Fortunately, there’s a simple way to make the first move without getting aggressive or into a game-playing tailspin. “If you like someone, ask him or her to coffee. Keep it simple and light at first, and this will make it easier to ask,” Dr. Sbarra says. “Don’t think of it as a date. It’s just coffee.”
What exactly is “simple and light?” No matter how much you know you shouldn’t think you’re asking someone on a date, that date word will be seared in the back of your head. “It’s all about how you say it, and how you say it can change how you think about what is and what is not an actual date,” Sbarra says.
Here’s Dr. Sbarra’s super-chill guide to asking someone out on a non-date:
1. Make it about you, not you two.
“For subtlety, focus on yourself,” Sbarra says.
Example: I was going to grab some Starbucks later today, would you like to join me?
“In this sentence, I am doing something, and you are joining me,” Sbarra explains.
2. Avoid date-y language.
Talking about the two of you sounds the date alarm.
Example: Hey, we should go check out that new Japanese restaurant.
“The ‘we’ in this sentence instantly makes it a date,” Sbarra says. We’re mincing words here, but that’s what makes it the delicate art of asking someone out without them knowing it. Think this sounds too much like game playing? Waiting around and playing hard to get when you want to get to know someone is far more cunning and exhausting.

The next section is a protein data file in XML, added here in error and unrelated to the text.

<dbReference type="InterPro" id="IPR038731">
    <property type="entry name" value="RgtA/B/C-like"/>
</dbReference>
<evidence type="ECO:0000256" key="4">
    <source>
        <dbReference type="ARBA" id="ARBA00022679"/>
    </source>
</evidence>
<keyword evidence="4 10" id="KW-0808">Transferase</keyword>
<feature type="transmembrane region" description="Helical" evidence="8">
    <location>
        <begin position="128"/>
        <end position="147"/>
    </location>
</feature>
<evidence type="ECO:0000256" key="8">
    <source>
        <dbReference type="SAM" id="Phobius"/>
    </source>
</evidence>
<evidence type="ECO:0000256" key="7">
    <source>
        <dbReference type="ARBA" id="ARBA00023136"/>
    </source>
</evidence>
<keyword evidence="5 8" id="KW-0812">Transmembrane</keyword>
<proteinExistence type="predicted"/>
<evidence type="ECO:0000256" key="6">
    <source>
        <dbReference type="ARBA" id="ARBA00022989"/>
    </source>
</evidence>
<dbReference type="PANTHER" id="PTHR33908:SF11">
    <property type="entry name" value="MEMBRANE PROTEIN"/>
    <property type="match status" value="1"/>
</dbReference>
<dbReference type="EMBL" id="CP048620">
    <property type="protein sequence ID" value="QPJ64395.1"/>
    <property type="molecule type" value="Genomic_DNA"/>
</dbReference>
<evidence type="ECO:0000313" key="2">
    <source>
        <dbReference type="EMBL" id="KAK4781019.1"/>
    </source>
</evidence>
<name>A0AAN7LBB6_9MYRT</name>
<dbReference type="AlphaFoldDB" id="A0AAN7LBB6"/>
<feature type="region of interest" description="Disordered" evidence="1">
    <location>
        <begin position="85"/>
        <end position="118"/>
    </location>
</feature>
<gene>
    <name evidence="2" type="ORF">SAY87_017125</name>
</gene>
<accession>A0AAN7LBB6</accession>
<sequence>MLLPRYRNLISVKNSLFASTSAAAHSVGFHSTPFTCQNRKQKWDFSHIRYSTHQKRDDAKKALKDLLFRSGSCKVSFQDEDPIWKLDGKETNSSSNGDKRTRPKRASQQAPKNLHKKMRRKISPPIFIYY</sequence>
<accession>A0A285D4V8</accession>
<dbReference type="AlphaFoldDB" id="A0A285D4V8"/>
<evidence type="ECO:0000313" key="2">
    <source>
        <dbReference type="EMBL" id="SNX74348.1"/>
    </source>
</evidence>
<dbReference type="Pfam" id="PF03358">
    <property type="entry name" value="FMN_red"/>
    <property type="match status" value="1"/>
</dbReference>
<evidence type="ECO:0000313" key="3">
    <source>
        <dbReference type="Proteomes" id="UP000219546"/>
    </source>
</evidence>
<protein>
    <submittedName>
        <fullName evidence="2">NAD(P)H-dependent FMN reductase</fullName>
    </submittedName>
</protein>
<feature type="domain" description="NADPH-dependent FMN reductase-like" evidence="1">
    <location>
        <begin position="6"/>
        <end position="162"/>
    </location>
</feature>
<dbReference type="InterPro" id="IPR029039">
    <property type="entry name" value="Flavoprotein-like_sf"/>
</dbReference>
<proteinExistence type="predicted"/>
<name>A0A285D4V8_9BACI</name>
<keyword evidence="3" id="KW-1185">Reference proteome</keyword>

3, Invite him to do something you’ll already be doing.
Simple and light, remember? You’re not going out of the way to plan anything elaborate.
If you cook at the soup kitchen every Sunday, tell him you could use an extra hand. With an afternoon chopping onions, you’ll laugh (and cry!) more than you would on a strained dinner date. By the day’s end, you’ll also know if you even want him to take you on a one-on-one next time.
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